U.S. accidentally issued security clearances to murderers, rapists and pedophiles

September 11, 2017, 3:04pm

Security clearances are ostensibly hard to come by, as a number of Trump associates can attest. But there have been some notable exceptions — including murderers, rapists, and pedophiles who were accidentally granted access to classified information as a result of a massive U.S. government backlog in the issuing of security clearances.

The backlog of over 700,000 cases has made waiting times for top-secret clearance on average close to a year, a senior government official told a panel in Washington D.C. last week, leading to temporary clearances being issued for contractors and other officials just to keep government programs running.


But some patently unfit for security clearances have slipped through before comprehensive background checks can be fully investigated.

“I’ve got murderers who have access to classified information. I have rapists. I have pedophiles. I have people involved in child porn,” Daniel Payne, the director of the Defense Security Service told the conference. “This is the risk we are taking.”

Charles Phalen, the director of the National Background Investigations Bureau who also spoke at the conference said that the government’s ability to conduct background checks was slashed by 60 percent after it cut a contract with a company in 2014, according to the Associated Press. But the demand for employees has largely outweighed the risk of granting the wrong people access.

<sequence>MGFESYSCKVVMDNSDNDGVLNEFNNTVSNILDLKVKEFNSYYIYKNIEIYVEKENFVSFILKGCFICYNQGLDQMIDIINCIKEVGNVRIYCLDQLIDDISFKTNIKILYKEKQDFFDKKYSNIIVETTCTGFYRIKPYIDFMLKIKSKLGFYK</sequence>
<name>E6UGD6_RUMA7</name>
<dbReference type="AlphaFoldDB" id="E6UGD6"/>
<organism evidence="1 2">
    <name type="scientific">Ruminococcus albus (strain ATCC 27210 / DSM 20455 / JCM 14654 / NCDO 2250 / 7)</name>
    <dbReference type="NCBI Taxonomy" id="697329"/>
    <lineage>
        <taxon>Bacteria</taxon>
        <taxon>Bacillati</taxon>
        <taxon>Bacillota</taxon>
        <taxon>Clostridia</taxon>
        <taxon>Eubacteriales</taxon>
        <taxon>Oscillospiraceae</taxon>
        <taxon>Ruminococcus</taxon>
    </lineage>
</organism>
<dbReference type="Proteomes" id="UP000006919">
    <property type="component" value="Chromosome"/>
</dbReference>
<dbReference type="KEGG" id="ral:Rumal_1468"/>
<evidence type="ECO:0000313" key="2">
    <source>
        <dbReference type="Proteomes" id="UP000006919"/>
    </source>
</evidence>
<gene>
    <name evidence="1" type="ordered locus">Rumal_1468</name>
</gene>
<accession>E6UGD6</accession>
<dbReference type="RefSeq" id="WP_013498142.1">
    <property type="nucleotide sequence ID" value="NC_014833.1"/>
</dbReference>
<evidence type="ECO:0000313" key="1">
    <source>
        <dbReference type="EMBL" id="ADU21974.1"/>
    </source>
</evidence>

“If we did not give these individuals interim clearances, the production of these programs would shut down,” Payne said. “It would have a horrific impact.”

Some key takeaways:

  • Around 4.3 million Americans have a security clearance as of October 2015, according to data provided by the Office of the Director of National Intelligence.
  • Of those, almost 2.9 million people have “secret” clearances and 1.4 million are classified in the”top secret” clearances.
  • Roughly 100,000 people have interim clearances, according to McClatchy, meaning they haven’t actually been entirely vetted yet.
  • The Department of Defense has 500,000 people under “continuous evaluation,” which Payne says he expects to double by the end of 2017.
  • The government has rescinded 48 security clearances as a result of that continuous evaluation, according to the Associated Press, with new details uncovered, which they previously would not have known.
  • Hundreds of others have been written up to undergo additional vetting, according to the Associated Press. In February, the Office of Personnel Management changed its requirements for top-secret security clearances, mandating re-investigations into clearances every six years instead of every five to try and help reduce the backlog.